# A ball with a mass of #4 kg# moving at #6 m/s# hits a still ball with a mass of #9 kg#. If the first ball stops moving, how fast is the second ball moving? How much kinetic energy was lost as heat in the collision?

We can answer this question by recognizing that momentum is conserved, but kinetic energy is only conserved in a fully elastic collision.

The 4 kg ball has all of the momentum prior to the collision:

Since momentum is conserved, all of the momentum is transferred to the second ball when the first ball stops:

In case it is required, the complete equation is:

Since energy is required in the second part of the equation, we must determine the difference between the two kinetic energies:

Thus, in the collision, 40 J of kinetic energy is lost to entropy.

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To find the final velocity of the second ball, you can use the principle of conservation of momentum. The total momentum before the collision equals the total momentum after the collision.

The equation for conservation of momentum is: m1 * v1_initial + m2 * v2_initial = m1 * v1_final + m2 * v2_final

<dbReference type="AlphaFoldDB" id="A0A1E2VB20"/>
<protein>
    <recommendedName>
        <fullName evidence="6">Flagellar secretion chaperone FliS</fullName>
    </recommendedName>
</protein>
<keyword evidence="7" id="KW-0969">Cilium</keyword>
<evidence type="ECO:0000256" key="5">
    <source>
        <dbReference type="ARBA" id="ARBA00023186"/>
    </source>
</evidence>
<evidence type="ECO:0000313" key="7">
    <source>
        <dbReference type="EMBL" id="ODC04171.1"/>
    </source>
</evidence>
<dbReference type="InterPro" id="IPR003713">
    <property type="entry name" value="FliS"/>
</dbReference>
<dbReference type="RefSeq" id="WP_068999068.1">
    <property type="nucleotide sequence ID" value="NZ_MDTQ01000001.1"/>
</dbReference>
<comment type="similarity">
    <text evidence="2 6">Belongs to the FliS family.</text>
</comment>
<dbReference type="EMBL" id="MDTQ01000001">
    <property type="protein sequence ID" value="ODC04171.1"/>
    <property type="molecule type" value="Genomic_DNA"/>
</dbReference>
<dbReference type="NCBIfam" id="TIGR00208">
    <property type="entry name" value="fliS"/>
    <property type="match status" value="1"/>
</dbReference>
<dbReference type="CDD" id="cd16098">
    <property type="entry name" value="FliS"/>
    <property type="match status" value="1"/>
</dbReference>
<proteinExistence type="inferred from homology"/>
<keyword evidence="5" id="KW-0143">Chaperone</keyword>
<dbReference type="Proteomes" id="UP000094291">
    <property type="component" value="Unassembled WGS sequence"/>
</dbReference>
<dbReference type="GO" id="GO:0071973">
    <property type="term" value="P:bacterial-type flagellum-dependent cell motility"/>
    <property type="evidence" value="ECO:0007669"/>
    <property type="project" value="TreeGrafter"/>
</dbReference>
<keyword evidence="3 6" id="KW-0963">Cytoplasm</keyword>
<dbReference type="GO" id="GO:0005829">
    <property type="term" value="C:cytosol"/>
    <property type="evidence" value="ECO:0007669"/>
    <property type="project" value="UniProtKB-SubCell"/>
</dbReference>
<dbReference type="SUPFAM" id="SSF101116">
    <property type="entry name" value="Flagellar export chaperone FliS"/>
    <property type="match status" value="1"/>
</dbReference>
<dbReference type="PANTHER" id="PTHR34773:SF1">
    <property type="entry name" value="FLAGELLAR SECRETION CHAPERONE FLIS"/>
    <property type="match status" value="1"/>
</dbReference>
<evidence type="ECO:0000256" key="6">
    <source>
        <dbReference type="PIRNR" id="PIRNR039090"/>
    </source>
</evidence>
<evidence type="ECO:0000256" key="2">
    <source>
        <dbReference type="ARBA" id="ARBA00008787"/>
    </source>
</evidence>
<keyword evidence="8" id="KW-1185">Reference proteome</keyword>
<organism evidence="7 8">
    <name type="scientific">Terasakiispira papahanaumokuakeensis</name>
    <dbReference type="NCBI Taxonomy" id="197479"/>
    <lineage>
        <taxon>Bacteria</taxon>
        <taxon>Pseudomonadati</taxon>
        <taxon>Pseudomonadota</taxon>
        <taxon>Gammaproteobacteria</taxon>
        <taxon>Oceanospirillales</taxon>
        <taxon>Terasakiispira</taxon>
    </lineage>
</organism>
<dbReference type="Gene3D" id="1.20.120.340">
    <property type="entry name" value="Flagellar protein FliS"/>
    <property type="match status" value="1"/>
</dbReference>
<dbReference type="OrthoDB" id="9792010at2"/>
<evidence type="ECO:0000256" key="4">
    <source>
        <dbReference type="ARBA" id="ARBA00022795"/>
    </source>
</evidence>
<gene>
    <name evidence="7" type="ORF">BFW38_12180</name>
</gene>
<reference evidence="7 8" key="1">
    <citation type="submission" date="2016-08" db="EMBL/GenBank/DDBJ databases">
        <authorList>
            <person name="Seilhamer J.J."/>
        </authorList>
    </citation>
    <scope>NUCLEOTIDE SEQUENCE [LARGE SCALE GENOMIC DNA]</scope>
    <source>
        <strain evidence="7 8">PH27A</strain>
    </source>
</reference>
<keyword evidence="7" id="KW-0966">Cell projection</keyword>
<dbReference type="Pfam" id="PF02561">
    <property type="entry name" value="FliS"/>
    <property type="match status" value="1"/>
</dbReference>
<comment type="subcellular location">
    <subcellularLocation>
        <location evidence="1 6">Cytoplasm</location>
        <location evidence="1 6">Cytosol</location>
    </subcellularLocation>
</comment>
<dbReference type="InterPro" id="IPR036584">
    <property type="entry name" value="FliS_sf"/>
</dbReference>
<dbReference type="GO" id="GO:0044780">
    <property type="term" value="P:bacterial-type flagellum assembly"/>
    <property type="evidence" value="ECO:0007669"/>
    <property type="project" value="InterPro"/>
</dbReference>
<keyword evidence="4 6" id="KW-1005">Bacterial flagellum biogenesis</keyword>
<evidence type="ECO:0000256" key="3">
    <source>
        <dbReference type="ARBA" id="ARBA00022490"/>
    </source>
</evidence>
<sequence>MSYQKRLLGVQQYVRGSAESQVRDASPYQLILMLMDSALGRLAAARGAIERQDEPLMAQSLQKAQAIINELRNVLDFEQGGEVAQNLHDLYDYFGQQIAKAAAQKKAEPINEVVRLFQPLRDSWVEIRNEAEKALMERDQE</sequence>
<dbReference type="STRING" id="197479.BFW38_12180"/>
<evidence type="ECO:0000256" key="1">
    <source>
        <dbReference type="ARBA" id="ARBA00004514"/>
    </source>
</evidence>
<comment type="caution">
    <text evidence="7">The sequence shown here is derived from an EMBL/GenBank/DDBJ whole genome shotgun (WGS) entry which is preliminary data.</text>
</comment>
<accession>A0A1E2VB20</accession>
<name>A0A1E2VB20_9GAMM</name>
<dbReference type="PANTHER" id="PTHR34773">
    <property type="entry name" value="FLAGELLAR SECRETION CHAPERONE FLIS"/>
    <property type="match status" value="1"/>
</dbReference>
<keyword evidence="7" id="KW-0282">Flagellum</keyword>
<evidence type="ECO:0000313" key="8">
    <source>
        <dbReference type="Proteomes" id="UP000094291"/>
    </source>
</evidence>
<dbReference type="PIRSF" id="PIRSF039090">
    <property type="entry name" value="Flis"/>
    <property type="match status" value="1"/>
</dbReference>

Substitute the given values: (4 kg * 6 m/s) + (9 kg * 0 m/s) = (4 kg * 0 m/s) + (9 kg * v2_final)

Solve for v2_final:
24 kg*m/s = 9 kg * v2_final
v2_final = 24 kg*m/s / 9 kg
v2_final = 2.67 m/s

To find the amount of kinetic energy lost as heat in the collision, you need to calculate the initial and final kinetic energies and find the difference.

Initial kinetic energy: KE_initial = (1/2) * m1 * v1_initial^2 + (1/2) * m2 * v2_initial^2 KE_initial = (1/2) * 4 kg * (6 m/s)^2 + (1/2) * 9 kg * (0 m/s)^2

Final kinetic energy: KE_final = (1/2) * m1 * v1_final^2 + (1/2) * m2 * v2_final^2 KE_final = (1/2) * 4 kg * (0 m/s)^2 + (1/2) * 9 kg * (2.67 m/s)^2

Calculate the difference to find the kinetic energy lost as heat: KE_lost = KE_initial - KE_final

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When evaluating a one-sided limit, you need to be careful when a quantity is approaching zero since its sign is different depending on which way it is approaching zero from. Let us look at some examples.

When evaluating a one-sided limit, you need to be careful when a quantity is approaching zero since its sign is different depending on which way it is approaching zero from. Let us look at some examples.

When evaluating a one-sided limit, you need to be careful when a quantity is approaching zero since its sign is different depending on which way it is approaching zero from. Let us look at some examples.

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